If you’re not staying in Tulum but still want to include Dos Ojos during your Cancún or Riviera Maya vacation, this tour includes Dos Ojos and a full tour of the Tulum archaeological site in the same day.
- Cost: Entrance is 350 pesos (about $18 USD). Snorkeling gear is 50 pesos ($2.50 USD) for a mask and snorkel plus 70 pesos ($3.50 USD) for flippers.
- Hours: 8am to 5pm
- When to go: As soon as the cenote opens at 8am is the best time to go. Crowds will start arriving at this super-popular spot around 9:30 or 10am.
- How to get there: Dos Ojos is about 14 miles north of downtown Tulum, on the highway to Playa del Carmen. You can either take a taxi there for about 200-250 ($10-12.50 USD) pesos or take a combi (40 pesos, $2 USD) going to Playa del Carmen and tell the driver to drop you off at the turn for Cenote Dos Ojos. From there it’s about a 20-minute walk to the cenote.
- Pros: It’s close to two other great cenotes: El Pit and Nicte Ha (see below). The water is gorgeous, and the passageway between the two pools is unique to Dos Ojos.
- Cons: The price for Dos Ojos is more expensive in comparison to most others, and it’s just as popular as Gran Cenote, meaning crowds accumulate quite quickly.
8. Cenote El Pit
This cenote is a diver’s paradise. Only experienced divers are allowed to dive here because of its depth (119 meters), making it the deepest cenote on the Yucatán Peninsula! There is a floating hydrogen sulfide cloud at 30 meters deep, which is one of the most exciting features of the dive. In fact, it is known to be one of the most legendary places to dive in the whole world!
Cenote El Pit is part of the Sac Actun system, which is the largest known underwater cave system in the world. This includes Dos Ojos and Nicte Ha, all of which you could visit in the same day.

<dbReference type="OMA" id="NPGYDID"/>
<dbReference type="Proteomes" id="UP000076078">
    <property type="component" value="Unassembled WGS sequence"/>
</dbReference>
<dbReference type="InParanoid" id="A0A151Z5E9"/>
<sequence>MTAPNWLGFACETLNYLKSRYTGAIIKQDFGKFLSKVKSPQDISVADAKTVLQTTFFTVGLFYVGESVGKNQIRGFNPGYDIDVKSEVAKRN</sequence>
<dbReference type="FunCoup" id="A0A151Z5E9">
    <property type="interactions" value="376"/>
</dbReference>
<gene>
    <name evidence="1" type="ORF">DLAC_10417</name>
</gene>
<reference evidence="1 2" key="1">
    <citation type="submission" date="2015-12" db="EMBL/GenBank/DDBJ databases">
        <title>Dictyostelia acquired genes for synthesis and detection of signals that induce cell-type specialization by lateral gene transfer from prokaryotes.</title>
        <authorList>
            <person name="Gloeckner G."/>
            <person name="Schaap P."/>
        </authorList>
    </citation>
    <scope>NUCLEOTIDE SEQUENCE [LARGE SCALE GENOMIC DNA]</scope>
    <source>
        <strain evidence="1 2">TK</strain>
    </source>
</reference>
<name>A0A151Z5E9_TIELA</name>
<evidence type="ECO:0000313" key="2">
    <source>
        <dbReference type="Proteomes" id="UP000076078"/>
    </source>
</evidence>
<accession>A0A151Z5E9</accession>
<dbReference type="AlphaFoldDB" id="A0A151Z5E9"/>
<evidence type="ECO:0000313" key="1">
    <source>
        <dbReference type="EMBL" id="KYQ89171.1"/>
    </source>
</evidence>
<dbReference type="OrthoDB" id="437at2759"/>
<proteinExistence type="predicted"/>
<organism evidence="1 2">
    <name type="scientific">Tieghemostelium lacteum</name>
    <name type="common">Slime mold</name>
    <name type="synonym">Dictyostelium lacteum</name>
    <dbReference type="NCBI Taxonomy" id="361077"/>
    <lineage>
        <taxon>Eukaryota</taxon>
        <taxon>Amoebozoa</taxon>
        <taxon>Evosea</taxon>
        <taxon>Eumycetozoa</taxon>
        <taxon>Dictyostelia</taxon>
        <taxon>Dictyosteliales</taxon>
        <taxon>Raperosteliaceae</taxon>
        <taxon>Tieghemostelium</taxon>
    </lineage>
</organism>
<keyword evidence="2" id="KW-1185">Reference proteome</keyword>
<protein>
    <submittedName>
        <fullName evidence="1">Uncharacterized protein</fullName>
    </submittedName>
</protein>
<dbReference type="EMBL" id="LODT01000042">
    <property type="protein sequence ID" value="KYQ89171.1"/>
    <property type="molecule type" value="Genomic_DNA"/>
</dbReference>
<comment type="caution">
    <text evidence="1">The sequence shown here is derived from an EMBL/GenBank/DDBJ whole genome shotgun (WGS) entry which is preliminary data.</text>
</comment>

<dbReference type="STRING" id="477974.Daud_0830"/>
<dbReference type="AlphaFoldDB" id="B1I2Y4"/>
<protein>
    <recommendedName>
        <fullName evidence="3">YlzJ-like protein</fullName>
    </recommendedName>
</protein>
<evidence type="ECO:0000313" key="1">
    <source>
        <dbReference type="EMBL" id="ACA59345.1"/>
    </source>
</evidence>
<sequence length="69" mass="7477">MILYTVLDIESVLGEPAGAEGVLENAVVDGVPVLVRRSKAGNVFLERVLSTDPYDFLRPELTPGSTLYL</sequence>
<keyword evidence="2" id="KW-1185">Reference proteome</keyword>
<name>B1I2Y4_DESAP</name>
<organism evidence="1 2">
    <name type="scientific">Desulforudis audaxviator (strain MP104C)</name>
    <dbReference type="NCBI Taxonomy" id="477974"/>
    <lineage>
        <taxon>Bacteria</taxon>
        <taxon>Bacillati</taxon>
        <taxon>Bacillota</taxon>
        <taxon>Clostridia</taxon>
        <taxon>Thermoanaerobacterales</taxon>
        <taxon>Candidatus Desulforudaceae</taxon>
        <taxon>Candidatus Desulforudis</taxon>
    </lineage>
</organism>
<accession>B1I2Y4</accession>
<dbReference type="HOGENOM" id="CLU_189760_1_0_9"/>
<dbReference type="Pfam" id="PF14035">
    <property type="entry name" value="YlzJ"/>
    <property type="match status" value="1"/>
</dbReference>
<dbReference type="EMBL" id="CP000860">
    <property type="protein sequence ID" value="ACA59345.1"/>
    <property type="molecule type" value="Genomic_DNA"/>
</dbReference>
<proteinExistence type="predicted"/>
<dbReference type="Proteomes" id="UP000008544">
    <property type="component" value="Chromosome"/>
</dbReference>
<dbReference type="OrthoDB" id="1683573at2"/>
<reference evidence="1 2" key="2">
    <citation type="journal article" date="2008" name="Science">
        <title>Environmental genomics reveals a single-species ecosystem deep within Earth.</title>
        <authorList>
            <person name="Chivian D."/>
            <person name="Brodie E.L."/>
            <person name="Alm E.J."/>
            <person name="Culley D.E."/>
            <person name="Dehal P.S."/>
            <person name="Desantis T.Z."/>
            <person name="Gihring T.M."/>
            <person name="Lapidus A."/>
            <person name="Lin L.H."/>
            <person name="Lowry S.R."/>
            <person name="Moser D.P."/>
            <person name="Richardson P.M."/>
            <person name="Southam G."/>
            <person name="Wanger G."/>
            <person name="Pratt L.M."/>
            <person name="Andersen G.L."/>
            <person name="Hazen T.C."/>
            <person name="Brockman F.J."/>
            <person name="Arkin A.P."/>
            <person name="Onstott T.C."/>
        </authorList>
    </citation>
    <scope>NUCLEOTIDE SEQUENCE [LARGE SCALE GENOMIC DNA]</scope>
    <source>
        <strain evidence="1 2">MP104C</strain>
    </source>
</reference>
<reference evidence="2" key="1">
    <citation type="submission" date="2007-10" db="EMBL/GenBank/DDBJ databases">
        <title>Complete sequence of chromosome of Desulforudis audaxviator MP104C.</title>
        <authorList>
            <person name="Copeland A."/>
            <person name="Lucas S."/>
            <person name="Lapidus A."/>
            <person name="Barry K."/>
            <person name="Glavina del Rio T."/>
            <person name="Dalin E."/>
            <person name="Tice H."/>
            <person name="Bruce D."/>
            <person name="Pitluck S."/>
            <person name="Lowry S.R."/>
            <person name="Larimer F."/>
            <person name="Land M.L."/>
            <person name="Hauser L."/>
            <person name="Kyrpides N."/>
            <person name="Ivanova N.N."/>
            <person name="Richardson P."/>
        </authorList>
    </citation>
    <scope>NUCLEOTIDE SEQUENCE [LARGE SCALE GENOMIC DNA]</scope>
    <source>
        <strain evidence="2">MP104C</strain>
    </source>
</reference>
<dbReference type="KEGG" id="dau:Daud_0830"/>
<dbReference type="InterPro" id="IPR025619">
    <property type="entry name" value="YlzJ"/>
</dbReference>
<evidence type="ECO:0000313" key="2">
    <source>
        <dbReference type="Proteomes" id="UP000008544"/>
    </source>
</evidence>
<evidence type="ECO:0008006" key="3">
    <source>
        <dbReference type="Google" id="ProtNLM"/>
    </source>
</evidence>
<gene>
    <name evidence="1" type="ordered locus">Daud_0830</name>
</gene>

- Cost: 300 pesos ($15 USD) if you’re visiting this alone, or 500 pesos ($25 USD) for a combined ticket with Dos Ojos
- Hours: 8am to 5pm
- When to go: If you’re diving (which is an extra cost), the morning hours have the best light streaming into the depths of the underwater cavern.
- How to get there: El Pit is part of the same cenote system as Dos Ojos and is less than 2 miles past it. To get there, follow the directions for Dos Ojos and continue walking, following the signs for El Pit.
- Pros: The diving is the main attraction here, so if you’re a diver, the biggest pro is that you’ll have one of the most epic dives of your life.
- Cons: If you aren’t a diver, this cenote is quite expensive for just a swim and a look around. You can snorkel and see the stalactites below, but the surface of the cenote is quite comparable to other less expensive ones in the area.
9. Cenote Nicte Ha
Another part of the Sac Actun system is Cenote Nicte Ha, an open cenote that has beautiful turquoise waters just right for a swim. The vibrant green fauna around the edge give Nicte Ha a Garden of Eden vibe. You’ll even see plenty of lily pads and their flowers floating closer to the water’s edge. There’s also a rock overhang on one side that is fun to swim over to and explore.
Since it’s so close to Dos Ojos and El Pit, this place often gets overshadowed, even though it’s one of the best cenotes in the area for swimming and soaking up the surrounding jungle. It’s perfect after your early-morning stop at Dos Ojos, as it is much less popular, so it’s not necessary to get to super early. I like Nicte Ha more than Dos Ojos because of how peaceful and quiet it is.
To see Nicte Ha and Pet Cemetery (see below) in the same day, this tour from Viator is a great option.
- Cost: 200 pesos ($10 USD)
- Hours: 8am to 5pm
- When to go: The best time to go is in the morning, but you can save this one for late morning after you visit Dos Ojos, since it’s less crowded.
- How to get there: The entrance to Nicte Ha is actually before Dos Ojos, so follow the directions to Dos Ojos but keep an eye out for the Nicte Ha sign after you head inland from the highway.
- Pros: It’s a beautiful, tranquil place to relax, swim, and snorkel. It’s close to other popular cenotes and therefore a great place to check out while you’re staying in Tulum because you can hit up all of them in the same day. It’s less crowded than other cenotes, and there aren’t many tours that visit it.